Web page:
Places that Matter

Village Vanguard

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Exterior overview, Elena Martinez
Exterior overview, Elena Martinez
Sign and awning, Elena Martinez
Hand drawn sign of featuring musicians by the front door, Elena Martinez
Photos of musicians on the wall, Elena Martinez
Photos and tuba on the wall, Elena Martinez
Mural, Elena Martinez
Sign and awning at night, Elena Martinez
Street sign: Max Gordon Corner, Elena Martinez
Long-time jazz club
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Place Matters Profile

In February 2010, the Village Vanguard turned 75. It would be hard to find a jazz musician or fan anywhere in the world who does not know of or long to visit or play at this tiny club in the heart of Greenwich Village. The Vanguard occupies a triangular sliver of space on heavily trafficked Seventh Avenue South, next to a pizza parlor and below a nail salon. It has a big neon sign and a shabby awning. Inside, at the bottom of a precipitous, narrow flight of stairs there’s a low-ceilinged, wedge-shaped room with a stage at its tip. The walls are lined with photos of performers who played at the club and, to the right of the stage, there’s a mural with images of the awning, audience and artists. The mural has changed over time (the first depicted a rally in Union Square) but, consonant with the passions of the late Max Gordon (the founder and original owner), his wife, Lorraine (the current owner) and the club’ steadfast supporters, the themes remain jazz and social justice.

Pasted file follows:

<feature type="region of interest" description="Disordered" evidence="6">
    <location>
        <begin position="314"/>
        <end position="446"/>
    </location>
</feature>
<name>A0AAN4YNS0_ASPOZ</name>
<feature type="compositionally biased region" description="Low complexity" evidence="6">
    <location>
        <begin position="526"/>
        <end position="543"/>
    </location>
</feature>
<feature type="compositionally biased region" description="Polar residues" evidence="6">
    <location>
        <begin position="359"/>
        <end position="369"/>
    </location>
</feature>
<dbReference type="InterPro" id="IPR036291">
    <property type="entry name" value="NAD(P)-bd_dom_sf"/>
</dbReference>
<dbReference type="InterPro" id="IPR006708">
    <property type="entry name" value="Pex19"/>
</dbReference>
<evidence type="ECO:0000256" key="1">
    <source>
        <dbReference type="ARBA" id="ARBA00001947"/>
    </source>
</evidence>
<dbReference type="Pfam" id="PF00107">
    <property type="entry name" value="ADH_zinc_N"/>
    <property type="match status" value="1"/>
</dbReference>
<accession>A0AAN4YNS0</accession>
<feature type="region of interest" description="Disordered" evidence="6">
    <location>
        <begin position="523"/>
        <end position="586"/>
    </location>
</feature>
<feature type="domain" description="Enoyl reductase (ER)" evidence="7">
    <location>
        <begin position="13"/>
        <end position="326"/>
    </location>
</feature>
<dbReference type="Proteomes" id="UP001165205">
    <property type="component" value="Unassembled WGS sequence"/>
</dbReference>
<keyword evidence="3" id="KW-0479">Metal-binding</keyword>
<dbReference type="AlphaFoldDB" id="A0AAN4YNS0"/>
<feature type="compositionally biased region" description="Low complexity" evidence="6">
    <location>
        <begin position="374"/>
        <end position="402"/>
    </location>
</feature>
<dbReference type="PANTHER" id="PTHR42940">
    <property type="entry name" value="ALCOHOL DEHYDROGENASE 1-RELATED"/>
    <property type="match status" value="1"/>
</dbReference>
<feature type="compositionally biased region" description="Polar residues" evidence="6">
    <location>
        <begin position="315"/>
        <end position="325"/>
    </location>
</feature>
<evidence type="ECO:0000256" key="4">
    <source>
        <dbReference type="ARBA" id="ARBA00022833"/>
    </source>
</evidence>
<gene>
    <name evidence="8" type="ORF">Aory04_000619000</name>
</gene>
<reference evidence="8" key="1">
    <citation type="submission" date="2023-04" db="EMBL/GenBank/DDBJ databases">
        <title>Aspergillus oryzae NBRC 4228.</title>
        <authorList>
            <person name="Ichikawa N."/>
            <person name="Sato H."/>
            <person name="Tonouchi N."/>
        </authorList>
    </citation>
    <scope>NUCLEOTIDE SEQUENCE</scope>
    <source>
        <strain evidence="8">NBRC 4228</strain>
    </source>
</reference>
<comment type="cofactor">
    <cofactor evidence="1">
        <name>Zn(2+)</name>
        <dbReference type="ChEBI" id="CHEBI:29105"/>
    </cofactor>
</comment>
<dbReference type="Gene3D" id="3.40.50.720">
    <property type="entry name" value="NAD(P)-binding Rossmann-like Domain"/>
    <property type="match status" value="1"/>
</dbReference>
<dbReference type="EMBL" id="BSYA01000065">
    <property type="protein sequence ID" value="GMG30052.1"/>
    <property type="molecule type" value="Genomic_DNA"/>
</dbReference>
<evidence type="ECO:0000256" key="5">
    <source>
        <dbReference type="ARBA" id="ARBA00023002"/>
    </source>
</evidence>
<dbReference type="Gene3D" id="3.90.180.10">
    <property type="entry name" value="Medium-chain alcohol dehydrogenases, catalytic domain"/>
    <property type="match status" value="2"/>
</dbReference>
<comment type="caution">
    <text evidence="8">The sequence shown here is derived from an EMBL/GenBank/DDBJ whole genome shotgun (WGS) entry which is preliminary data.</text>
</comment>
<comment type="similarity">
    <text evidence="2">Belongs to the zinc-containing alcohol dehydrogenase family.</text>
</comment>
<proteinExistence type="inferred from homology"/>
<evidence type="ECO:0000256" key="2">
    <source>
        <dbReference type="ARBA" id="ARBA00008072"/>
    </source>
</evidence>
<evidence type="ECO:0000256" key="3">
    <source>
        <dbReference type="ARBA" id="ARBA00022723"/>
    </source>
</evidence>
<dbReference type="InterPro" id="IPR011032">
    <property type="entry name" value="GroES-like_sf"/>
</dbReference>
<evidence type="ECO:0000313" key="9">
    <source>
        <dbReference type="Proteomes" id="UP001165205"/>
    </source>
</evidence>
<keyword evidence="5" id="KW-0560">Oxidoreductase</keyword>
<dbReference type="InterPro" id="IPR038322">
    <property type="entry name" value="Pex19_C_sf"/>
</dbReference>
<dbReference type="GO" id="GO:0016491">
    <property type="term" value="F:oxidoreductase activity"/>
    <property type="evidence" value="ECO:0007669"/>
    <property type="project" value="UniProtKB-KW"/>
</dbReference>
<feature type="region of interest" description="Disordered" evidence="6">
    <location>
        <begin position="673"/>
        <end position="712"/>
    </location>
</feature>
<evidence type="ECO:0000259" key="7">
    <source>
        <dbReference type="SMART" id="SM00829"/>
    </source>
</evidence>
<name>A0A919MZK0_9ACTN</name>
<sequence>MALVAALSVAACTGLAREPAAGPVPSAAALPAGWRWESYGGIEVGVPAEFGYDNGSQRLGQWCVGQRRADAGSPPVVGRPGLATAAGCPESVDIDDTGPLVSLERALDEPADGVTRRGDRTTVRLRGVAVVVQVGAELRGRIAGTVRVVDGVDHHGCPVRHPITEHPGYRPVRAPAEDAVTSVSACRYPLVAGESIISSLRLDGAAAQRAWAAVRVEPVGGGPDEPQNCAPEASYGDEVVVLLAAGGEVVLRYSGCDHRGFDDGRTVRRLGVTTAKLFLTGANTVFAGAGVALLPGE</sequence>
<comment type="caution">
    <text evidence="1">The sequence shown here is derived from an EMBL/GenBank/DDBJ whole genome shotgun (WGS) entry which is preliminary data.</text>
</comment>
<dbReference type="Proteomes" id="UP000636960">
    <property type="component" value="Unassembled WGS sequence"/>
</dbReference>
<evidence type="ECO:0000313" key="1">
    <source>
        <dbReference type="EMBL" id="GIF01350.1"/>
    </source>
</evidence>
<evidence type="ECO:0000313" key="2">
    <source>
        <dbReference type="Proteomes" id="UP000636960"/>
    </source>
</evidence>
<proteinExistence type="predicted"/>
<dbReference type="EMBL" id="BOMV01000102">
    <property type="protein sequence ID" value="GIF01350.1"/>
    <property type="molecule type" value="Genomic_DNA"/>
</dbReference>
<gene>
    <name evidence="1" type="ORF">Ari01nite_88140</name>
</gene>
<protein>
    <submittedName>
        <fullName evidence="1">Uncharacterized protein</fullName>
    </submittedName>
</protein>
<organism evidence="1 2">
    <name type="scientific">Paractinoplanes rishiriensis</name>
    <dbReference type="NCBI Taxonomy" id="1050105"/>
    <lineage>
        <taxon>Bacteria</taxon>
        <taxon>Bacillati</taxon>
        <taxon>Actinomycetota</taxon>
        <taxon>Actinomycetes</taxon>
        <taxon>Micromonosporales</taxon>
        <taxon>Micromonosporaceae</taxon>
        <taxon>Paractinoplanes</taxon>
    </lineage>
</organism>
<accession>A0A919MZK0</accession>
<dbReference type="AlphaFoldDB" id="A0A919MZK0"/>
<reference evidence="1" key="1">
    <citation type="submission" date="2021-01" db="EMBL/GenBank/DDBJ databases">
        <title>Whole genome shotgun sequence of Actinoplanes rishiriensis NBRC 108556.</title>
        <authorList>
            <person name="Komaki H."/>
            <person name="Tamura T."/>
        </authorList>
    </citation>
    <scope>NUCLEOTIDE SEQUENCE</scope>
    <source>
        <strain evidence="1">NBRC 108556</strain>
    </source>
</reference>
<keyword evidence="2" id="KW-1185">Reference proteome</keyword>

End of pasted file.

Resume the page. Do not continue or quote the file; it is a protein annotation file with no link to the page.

No matter where you sit, the sound quality is pristine, the acoustics as perfect for live performance as for live recordings. That’s because of the stage’s all-important location at the point of the triangle. The Vanguard is one of several triangular lots that border Seventh Avenue South and they came about when, in 1914, the city sheared off the corners of buildings to make room for the subway. Between sets you can hear the muffled rumble of the 1, 2, or 3 train going by but nothing interferes with the connection between musicians and their audience in this intimate space.

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